I guess you could call us pirates.
Ray loved to describe what we did with that coy phrase. I heard him say it so many times I immaturely started to mouth the words before he even said them whenever the subject came up.
I can’t deny it was actually a good description of our favorite activity though. More or less, we essentially were, pirates.
It seemed crazy at first. Like, okay, maybe you do it once, as a thrill, on a drunken whim, but move on after that. That’s not what Ray, a cluster of his friends, and I did. Instead, we took it to the next level. Turning it almost into a bit of a cottage industry. Stealing boats. Chopping them down and reselling them dirt cheap.
And I was much more than an accomplice. You could maybe actually say I was a catalyst. The one who poured gasoline on the fire.
The lazy trickle of islands that make up the Florida Keys are populated by more unmanned, under-secured boats than they are people. The rich and upper-middle class mostly leave their aquatic play toys tied-up to the endless docks and marinas generously sprinkled around the islands until they can get away from the modern torture of their office a few times each year to enjoy the water. They were sitting ducks and Ray knew it.
Ray started out small-time. Stealing crappy fishing boats and skiffs in high school. The cheap vessels people left the keys in all night from time to time. Naïve enough to think no one would waste their time stealing their hunks of rusty crap.
Ray would lift the boats and joyride them just for fun before ditching them somewhere nearby. Sometimes if they were nice enough (and had enough gas) he would get them up to his dad’s old shop in Homestead, alter them and then sell them on Craigslist. Dirt cheap. That’s how I met him.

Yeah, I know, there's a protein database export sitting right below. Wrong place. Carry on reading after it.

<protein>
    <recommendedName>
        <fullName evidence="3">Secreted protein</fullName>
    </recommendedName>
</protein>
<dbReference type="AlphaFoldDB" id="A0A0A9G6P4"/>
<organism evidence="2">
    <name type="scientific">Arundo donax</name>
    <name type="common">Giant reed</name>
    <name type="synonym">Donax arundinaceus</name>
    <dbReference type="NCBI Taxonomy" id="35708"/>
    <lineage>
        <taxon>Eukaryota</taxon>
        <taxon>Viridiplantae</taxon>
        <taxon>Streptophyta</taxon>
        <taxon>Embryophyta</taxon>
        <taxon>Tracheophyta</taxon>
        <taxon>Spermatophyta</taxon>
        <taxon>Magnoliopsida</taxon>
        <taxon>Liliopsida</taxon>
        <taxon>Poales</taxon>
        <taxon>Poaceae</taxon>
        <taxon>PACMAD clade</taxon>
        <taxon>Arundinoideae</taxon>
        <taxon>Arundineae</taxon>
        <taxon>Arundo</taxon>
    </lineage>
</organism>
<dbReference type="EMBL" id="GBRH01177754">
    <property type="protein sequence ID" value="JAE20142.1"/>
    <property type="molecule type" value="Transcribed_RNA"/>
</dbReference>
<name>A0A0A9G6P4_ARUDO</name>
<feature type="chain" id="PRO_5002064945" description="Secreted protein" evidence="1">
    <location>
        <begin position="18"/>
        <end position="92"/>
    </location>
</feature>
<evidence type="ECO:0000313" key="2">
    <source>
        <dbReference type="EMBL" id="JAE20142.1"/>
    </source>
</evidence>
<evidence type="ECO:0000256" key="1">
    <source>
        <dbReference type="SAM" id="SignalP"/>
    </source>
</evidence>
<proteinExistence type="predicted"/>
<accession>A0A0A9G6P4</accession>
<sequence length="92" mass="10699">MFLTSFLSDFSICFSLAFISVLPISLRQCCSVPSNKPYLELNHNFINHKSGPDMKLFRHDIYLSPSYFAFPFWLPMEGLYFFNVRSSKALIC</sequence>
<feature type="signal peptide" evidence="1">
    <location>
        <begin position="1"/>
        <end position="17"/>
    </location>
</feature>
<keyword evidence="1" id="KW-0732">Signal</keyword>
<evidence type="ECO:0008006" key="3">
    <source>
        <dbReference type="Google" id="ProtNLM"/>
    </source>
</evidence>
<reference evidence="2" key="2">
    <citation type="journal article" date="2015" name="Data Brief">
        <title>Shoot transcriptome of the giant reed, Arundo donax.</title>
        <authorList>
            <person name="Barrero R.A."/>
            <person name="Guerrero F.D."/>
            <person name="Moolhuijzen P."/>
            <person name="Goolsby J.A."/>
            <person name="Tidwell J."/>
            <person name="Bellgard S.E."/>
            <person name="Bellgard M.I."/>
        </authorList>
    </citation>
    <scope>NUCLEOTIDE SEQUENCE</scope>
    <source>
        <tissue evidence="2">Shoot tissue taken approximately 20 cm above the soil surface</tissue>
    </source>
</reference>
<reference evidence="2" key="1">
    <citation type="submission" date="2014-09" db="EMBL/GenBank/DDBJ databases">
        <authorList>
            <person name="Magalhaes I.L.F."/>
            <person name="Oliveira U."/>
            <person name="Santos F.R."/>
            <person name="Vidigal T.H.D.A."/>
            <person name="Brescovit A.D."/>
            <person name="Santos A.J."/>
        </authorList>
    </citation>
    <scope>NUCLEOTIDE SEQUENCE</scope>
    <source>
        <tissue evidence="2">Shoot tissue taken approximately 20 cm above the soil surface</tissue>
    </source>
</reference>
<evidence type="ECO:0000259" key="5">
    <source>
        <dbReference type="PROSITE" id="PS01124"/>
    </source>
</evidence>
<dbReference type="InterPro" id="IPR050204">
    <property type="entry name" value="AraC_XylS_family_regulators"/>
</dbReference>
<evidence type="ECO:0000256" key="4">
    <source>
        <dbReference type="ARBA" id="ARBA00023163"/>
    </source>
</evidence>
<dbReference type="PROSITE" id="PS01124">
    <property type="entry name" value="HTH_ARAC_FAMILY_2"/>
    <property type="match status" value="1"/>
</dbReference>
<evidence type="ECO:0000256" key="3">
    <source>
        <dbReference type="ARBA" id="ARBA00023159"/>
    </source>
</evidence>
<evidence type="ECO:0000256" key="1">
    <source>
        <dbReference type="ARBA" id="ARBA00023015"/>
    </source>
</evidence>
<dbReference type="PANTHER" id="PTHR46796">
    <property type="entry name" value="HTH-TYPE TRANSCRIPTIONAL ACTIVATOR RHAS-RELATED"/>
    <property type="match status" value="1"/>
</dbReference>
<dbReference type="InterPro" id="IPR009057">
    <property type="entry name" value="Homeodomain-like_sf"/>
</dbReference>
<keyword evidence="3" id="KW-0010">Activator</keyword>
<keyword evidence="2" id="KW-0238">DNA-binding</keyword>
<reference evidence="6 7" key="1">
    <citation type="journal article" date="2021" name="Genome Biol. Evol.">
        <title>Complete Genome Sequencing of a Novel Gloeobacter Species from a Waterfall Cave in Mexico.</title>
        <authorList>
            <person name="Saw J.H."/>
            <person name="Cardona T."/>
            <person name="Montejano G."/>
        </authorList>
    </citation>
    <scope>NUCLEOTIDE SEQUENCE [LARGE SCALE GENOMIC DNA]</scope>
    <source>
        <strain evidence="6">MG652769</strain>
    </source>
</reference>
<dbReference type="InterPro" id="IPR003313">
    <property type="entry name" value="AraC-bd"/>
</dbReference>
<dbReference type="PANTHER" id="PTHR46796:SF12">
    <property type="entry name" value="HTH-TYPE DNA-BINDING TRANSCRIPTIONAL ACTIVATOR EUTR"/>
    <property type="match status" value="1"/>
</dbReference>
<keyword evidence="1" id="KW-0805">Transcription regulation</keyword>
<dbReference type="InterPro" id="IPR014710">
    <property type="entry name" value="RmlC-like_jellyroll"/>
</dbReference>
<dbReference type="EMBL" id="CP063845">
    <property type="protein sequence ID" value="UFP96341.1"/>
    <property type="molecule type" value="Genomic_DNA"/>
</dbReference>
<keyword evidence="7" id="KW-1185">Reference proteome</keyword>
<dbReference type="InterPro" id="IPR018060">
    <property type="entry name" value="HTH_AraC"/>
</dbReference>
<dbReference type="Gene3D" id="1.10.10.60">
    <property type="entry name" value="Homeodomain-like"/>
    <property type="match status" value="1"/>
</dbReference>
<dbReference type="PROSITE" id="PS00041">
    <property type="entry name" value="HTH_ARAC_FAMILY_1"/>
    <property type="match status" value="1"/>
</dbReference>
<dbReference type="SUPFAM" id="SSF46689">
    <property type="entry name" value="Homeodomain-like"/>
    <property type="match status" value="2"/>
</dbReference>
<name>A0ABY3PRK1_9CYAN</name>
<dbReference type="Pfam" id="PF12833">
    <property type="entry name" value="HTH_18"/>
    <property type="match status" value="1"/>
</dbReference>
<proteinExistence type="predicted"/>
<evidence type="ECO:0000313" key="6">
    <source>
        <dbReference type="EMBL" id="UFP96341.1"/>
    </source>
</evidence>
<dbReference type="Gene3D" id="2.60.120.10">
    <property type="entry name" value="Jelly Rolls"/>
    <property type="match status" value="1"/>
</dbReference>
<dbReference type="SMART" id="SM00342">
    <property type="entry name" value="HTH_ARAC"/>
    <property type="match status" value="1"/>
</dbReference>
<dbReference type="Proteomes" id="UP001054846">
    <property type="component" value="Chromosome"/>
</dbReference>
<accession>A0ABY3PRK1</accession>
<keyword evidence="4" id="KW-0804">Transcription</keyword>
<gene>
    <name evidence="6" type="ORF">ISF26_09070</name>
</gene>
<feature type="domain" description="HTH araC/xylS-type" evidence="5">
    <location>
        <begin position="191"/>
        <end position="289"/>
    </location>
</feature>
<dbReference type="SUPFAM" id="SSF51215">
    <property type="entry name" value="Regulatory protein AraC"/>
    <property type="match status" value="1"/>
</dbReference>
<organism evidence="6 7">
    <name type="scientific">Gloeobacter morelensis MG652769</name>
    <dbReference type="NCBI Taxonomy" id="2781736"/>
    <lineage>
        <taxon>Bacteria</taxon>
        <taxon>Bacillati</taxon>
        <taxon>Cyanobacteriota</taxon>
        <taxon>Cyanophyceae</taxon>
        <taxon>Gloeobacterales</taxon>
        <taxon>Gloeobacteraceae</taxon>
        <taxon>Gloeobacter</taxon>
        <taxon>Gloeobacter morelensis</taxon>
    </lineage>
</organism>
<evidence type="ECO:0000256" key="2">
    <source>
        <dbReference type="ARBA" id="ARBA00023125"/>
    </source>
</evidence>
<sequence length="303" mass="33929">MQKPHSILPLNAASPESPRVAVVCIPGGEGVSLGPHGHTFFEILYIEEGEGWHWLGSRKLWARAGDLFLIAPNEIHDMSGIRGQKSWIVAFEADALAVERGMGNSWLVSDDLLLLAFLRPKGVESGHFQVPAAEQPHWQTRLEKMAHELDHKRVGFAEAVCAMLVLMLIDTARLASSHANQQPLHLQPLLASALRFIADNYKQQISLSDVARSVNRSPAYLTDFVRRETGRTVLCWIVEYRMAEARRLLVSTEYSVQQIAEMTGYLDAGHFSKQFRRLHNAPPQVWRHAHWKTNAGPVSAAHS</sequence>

I was in Boca Raton visiting my grandma with my dad, yawning through another muggy day when my dad took us on a detour to Ray’s sketchy “used boat” lot to buy a cheap little fishing boat he found on Craigslist. I dreaded the trip, but had no choice in the matter, my eyes rarely leaving the screen of my phone.
Until we pulled up and I saw Ray. I was drawn in immediately.
Ray didn’t look a day over 18, but he already had his own sizable boat sales operation, of which he stalked around shirtless, abbed, tanned and long-haired while clutching a brown Red Stripe bottle. He was like some kind of trashy, rugged, street surfer fantasy I had conjured up in my 17-year-old brain to try and rescue me from the boredom of my grandma’s planned community and my dad’s four-hour fishing trips.
I traded flirts with Ray throughout my dad’s $500 transaction, my dad never the wiser, distracted by what he later told me was a “red hot smokin deal.” Ray pulled a smooth move when I asked for the restroom and he personally directed me. He handed me his frayed business card with his cell phone number on it before he led me to haggard bathroom I ultimately decided was too gross to use.
I called Ray the next time I was down in Miami. He answered. We met at a broken down bar in Homestead where they let us drink stiff Long Island iced teas underage. He wasted no time in telling me how he was a modern day American pirate. I wasted no time in becoming obsessed with him.
We hung out almost every day of that trip. Flirted. Kissed. Got drunk on the beach during the day. Fooled around on the beach at night. Fell in embarrassing, emoji-laced modern teenage love until we decided I needed to go to Florida Atlantic University in Miami once I graduated high school in a handful of months.
That’s when it really started. We stepped up to the big game when I moved down there full-time.